# Collect the element-wise sign of the data gradient
    sign_data_grad = data_grad.sign()
    # Create the perturbed image by adjusting each pixel of the input image
    perturbed_image = image + epsilon*sign_data_grad
    # Adding clipping to maintain [0,1] range
    perturbed_image = torch.clamp(perturbed_image, 0, 1)
    # Return the perturbed image
    return perturbed_image

def test( model, device, test_loader, epsilon ):

    # Accuracy counter
    correct = 0
    adv_examples = []

    # Loop over all examples in test set
    for data, target in test_loader:

        # Send the data and label to the device
        data, target =,

        # Set requires_grad attribute of tensor. Important for Attack
        data.requires_grad = True

        # Forward pass the data through the model
        output = model(data)
        init_pred = output.max(1, keepdim=True)[1] # get the index of the max log-probability
        # If the initial prediction is wrong, dont bother attacking, just move on
        if init_pred.item() != target.item():

        # Calculate the loss
        loss = criterion(output, target)

        # Zero all existing gradients

        # Calculate gradients of model in backward pass

        # Collect datagrad
        data_grad =

        # Call FGSM Attack
        perturbed_data = fgsm_attack(data, epsilon, data_grad)

        # Re-classify the perturbed image
        output = model(perturbed_data)

        # Check for success
        final_pred = output.max(1, keepdim=True)[1] # get the index of the max log-probability
        if final_pred.item() == target.item():
            correct += 1
            # Special case for saving 0 epsilon examples
            if (epsilon == 0) and (len(adv_examples) < 5):
                adv_ex = perturbed_data.squeeze().detach().cpu().numpy()
                adv_examples.append( (init_pred.item(), final_pred.item(), adv_ex) )
            # Save some adv examples for visualization later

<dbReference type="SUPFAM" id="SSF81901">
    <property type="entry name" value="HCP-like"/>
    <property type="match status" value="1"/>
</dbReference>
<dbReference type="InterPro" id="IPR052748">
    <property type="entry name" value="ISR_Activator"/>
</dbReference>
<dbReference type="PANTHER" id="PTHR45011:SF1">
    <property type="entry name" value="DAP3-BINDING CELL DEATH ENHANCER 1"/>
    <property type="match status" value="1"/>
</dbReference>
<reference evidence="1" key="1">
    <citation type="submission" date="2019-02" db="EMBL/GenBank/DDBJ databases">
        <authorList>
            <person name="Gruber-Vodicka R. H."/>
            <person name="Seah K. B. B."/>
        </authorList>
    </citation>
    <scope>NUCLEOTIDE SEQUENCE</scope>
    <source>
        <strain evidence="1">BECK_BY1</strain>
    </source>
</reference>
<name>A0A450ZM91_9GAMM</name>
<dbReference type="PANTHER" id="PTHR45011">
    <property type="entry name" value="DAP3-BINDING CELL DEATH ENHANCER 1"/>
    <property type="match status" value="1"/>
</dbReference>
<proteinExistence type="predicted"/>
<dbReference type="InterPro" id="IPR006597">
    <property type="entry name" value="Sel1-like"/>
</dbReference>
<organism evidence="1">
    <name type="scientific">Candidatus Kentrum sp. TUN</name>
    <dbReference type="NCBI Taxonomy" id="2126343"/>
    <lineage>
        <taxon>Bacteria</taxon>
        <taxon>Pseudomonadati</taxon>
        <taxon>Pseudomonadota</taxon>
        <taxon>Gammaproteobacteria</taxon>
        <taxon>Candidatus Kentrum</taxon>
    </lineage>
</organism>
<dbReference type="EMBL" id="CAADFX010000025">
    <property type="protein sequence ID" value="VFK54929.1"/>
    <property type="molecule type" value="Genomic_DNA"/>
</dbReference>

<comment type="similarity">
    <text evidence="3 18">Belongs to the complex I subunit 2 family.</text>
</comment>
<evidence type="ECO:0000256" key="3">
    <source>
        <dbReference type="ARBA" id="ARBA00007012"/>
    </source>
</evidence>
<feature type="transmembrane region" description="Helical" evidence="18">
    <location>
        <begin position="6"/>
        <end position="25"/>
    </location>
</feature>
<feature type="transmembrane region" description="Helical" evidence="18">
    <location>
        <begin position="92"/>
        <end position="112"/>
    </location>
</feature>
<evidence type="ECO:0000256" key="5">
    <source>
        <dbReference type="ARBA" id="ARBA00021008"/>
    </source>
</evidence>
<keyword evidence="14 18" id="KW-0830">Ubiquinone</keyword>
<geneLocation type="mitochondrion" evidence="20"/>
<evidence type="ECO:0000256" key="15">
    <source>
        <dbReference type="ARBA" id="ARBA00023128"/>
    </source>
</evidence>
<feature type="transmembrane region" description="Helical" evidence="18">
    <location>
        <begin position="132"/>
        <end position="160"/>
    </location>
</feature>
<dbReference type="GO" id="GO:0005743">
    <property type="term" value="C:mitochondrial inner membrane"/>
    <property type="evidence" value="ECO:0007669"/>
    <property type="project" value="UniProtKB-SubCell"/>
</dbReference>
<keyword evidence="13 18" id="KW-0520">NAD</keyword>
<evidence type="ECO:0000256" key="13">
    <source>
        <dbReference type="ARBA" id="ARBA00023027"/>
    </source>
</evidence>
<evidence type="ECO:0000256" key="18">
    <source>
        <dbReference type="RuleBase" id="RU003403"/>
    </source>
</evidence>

if len(adv_examples) < 5:
                adv_ex = perturbed_data.squeeze().detach().cpu().numpy()
                adv_examples.append( (init_pred.item(), final_pred.item(), adv_ex) )

    # Calculate final accuracy for this epsilon
    final_acc = correct/float(len(test_loader))
    print("Epsilon: {}\tTest Accuracy = {} / {} = {}".format(epsilon, correct, len(test_loader), final_acc))

    # Return the accuracy and an adversarial example
    return final_acc, adv_examples

criterion = nn.CrossEntropyLoss()

accuracies = []
examples = []

# Run test for each epsilon
for eps in epsilons:
    acc, ex = test(model, device, test_loader, eps)

plt.plot(epsilons, accuracies, "*-")
plt.yticks(np.arange(0, 1.1, step=0.1))
plt.xticks(np.arange(0, .35, step=0.05))
plt.title("Accuracy vs Epsilon")

cnt = 0
for i in range(len(epsilons)):
    for j in range(len(examples[i])):
        cnt += 1
        plt.xticks([], [])
        plt.yticks([], [])
        if j == 0:
            plt.ylabel("Eps: {}".format(epsilons[i]), fontsize=14)
        orig,adv,ex = examples[i][j]
        #mean = np.array([0.485, 0.456, 0.406])
        #std = np.array([0.229, 0.224, 0.225]) 
        #ex = std * ex + mean
        #ex = np.clip(ex, 0, 1)
        #ex = ex.permute(1, 2, 0)
        map = {0: 'bus', 1: 'pickup', 2: 'sedan', 3: 'truck', 4: 'van'}
        plt.title("{} -> {}".format(map[orig], map[adv]))
        ex = ex.transpose((1, 2, 0))